At the beginning of the project, I was thinking of connecting a touchscreen display as a human-machine interface, which is a typical solution used by many.
But immediately I asked myself: how many times does the user of a BMS need to look at the display to check the status of the battery cells?
Wouldn't it be better to think of an occasional interface, to be used only when needed, occupying the necessary resources only on these few occasions?
This is why I thought of an application on a smartphone: who doesn't have a smartphone?
After a lot of online research, I decided to use Mit App Inventor, an open source online application.
Developing a smartphone application was the absolute novelty for me in this project.
I spent a lot of time learning the various programming rules and especially data exchange with Arduino.
The main difficulties I had to overcome were 2:
1. The management of unwanted characters that often pass through the Bluetooth network which forced me to use char control instructions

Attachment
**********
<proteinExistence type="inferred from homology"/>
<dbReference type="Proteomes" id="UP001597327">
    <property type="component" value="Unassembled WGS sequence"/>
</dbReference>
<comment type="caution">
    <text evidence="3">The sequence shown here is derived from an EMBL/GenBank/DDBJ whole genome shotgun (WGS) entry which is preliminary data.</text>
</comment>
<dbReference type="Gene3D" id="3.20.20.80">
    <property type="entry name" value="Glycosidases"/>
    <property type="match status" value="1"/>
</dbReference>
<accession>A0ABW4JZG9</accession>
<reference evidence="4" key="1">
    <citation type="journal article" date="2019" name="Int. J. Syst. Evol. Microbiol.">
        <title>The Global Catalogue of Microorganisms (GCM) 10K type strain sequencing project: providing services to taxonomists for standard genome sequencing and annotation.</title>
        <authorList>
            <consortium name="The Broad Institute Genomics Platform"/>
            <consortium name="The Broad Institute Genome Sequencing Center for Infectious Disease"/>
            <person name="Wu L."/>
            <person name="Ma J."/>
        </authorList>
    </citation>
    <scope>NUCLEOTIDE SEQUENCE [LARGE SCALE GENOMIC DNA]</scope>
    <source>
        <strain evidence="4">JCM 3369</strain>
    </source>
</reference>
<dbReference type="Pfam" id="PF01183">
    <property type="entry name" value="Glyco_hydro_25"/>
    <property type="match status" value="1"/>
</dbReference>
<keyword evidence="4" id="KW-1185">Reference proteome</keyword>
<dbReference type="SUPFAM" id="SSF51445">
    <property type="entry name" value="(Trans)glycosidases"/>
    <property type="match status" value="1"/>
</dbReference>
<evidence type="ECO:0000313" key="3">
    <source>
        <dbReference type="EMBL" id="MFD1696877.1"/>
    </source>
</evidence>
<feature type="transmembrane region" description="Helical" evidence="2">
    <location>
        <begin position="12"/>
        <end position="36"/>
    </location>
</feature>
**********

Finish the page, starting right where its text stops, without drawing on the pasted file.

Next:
2. The compilation process of the Mit App Inventor project.
A typical mistake that beginners (like me) make is to use too many programming blocks: this crashes the project at compile time.
Researching through the Mit App inventor community, I learned to significantly reduce blocks using the Lists of objects, calling each of them through the For Loop.
This solved the problem!
I had also to work a lot on the graphic look. I thought of a layout that could be simple and practical, with a few pages containing only the information necessary for the user ... I hope I succeeded …